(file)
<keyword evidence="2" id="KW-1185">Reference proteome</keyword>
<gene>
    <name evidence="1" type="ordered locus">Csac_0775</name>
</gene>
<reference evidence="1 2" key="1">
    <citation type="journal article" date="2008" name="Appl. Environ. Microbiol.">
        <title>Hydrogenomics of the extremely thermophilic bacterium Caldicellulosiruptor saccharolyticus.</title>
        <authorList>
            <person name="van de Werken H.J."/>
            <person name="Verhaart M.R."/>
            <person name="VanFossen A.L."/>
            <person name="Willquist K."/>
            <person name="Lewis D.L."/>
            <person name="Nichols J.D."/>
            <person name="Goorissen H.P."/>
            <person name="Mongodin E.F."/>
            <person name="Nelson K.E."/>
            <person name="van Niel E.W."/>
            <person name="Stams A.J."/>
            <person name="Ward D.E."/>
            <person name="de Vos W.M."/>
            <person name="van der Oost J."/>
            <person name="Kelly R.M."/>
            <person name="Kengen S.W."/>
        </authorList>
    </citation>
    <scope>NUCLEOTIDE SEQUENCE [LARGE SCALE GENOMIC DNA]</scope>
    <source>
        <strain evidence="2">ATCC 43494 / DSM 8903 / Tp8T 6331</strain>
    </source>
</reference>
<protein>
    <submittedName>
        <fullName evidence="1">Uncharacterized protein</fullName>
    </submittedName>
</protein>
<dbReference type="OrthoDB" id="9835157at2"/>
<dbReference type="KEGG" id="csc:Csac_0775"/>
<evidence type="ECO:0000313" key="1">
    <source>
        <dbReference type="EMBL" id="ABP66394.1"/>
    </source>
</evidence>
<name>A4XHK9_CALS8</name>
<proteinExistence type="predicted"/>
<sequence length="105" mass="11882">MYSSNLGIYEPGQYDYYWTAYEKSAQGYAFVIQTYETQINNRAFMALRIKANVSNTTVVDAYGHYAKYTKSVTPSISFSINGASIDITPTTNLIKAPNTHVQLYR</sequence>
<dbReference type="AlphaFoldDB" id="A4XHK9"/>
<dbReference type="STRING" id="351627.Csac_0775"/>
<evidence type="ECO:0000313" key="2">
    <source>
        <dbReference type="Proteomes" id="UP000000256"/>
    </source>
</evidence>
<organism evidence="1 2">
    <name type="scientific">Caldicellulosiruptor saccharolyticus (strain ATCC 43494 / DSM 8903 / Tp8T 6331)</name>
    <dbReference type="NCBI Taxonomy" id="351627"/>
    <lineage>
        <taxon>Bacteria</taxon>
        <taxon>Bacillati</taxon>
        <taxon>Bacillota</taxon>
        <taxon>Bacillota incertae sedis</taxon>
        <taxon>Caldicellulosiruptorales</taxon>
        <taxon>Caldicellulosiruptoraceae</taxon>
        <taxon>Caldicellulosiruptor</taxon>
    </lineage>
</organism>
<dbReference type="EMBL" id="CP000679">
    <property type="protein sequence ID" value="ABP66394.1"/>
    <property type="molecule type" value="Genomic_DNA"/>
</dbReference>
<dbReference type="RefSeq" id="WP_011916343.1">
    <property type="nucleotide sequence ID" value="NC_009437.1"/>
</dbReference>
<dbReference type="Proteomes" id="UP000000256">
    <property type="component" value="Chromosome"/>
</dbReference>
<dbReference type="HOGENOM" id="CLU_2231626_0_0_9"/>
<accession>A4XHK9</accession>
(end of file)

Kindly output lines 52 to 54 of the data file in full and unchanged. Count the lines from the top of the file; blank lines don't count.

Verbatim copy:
    </source>
</evidence>
<organism evidence="1 2">